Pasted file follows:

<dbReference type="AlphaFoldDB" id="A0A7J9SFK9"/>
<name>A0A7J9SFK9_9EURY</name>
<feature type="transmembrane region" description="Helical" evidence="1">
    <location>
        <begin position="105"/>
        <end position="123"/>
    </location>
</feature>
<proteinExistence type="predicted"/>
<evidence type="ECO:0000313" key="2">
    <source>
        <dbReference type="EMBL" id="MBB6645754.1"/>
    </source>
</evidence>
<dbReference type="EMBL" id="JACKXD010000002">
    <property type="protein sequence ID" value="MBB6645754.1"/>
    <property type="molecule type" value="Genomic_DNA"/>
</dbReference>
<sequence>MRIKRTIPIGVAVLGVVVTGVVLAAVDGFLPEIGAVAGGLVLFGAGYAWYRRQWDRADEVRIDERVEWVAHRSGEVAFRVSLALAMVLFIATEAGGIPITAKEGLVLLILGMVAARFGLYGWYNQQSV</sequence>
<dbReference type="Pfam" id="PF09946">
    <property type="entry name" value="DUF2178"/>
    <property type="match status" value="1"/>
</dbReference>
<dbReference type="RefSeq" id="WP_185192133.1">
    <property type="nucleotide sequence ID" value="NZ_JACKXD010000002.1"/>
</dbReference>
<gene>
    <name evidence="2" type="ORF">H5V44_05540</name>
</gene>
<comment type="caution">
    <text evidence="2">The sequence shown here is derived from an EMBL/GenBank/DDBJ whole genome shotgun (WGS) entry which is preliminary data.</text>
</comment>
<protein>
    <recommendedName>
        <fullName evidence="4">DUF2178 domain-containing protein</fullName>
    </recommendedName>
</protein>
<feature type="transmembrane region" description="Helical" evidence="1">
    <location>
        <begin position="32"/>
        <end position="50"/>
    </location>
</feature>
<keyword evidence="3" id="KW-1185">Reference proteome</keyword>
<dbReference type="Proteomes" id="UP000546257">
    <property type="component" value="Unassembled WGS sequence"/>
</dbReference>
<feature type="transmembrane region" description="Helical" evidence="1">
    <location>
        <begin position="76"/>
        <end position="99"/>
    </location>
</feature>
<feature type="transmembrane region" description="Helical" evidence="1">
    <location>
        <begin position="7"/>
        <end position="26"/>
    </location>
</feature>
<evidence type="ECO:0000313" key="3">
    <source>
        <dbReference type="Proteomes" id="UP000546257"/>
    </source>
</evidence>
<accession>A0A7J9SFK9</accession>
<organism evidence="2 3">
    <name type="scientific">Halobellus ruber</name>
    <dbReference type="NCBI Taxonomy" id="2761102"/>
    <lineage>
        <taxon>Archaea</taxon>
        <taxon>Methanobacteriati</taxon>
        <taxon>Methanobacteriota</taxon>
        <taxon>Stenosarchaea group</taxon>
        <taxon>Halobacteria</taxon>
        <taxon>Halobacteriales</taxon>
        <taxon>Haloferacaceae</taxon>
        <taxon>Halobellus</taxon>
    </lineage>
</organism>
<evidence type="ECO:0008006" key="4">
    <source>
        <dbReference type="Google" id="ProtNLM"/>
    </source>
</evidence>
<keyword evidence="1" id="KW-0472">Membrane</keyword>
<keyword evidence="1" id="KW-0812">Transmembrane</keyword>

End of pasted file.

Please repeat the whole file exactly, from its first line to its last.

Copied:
<dbReference type="AlphaFoldDB" id="A0A7J9SFK9"/>
<name>A0A7J9SFK9_9EURY</name>
<feature type="transmembrane region" description="Helical" evidence="1">
    <location>
        <begin position="105"/>
        <end position="123"/>
    </location>
</feature>
<proteinExistence type="predicted"/>
<evidence type="ECO:0000313" key="2">
    <source>
        <dbReference type="EMBL" id="MBB6645754.1"/>
    </source>
</evidence>
<dbReference type="EMBL" id="JACKXD010000002">
    <property type="protein sequence ID" value="MBB6645754.1"/>
    <property type="molecule type" value="Genomic_DNA"/>
</dbReference>
<sequence>MRIKRTIPIGVAVLGVVVTGVVLAAVDGFLPEIGAVAGGLVLFGAGYAWYRRQWDRADEVRIDERVEWVAHRSGEVAFRVSLALAMVLFIATEAGGIPITAKEGLVLLILGMVAARFGLYGWYNQQSV</sequence>
<dbReference type="Pfam" id="PF09946">
    <property type="entry name" value="DUF2178"/>
    <property type="match status" value="1"/>
</dbReference>
<dbReference type="RefSeq" id="WP_185192133.1">
    <property type="nucleotide sequence ID" value="NZ_JACKXD010000002.1"/>
</dbReference>
<gene>
    <name evidence="2" type="ORF">H5V44_05540</name>
</gene>
<comment type="caution">
    <text evidence="2">The sequence shown here is derived from an EMBL/GenBank/DDBJ whole genome shotgun (WGS) entry which is preliminary data.</text>
</comment>
<protein>
    <recommendedName>
        <fullName evidence="4">DUF2178 domain-containing protein</fullName>
    </recommendedName>
</protein>
<feature type="transmembrane region" description="Helical" evidence="1">
    <location>
        <begin position="32"/>
        <end position="50"/>
    </location>
</feature>
<keyword evidence="3" id="KW-1185">Reference proteome</keyword>
<dbReference type="Proteomes" id="UP000546257">
    <property type="component" value="Unassembled WGS sequence"/>
</dbReference>
<feature type="transmembrane region" description="Helical" evidence="1">
    <location>
        <begin position="76"/>
        <end position="99"/>
    </location>
</feature>
<feature type="transmembrane region" description="Helical" evidence="1">
    <location>
        <begin position="7"/>
        <end position="26"/>
    </location>
</feature>
<evidence type="ECO:0000313" key="3">
    <source>
        <dbReference type="Proteomes" id="UP000546257"/>
    </source>
</evidence>
<accession>A0A7J9SFK9</accession>
<organism evidence="2 3">
    <name type="scientific">Halobellus ruber</name>
    <dbReference type="NCBI Taxonomy" id="2761102"/>
    <lineage>
        <taxon>Archaea</taxon>
        <taxon>Methanobacteriati</taxon>
        <taxon>Methanobacteriota</taxon>
        <taxon>Stenosarchaea group</taxon>
        <taxon>Halobacteria</taxon>
        <taxon>Halobacteriales</taxon>
        <taxon>Haloferacaceae</taxon>
        <taxon>Halobellus</taxon>
    </lineage>
</organism>
<evidence type="ECO:0008006" key="4">
    <source>
        <dbReference type="Google" id="ProtNLM"/>
    </source>
</evidence>
<keyword evidence="1" id="KW-0472">Membrane</keyword>
<keyword evidence="1" id="KW-0812">Transmembrane</keyword>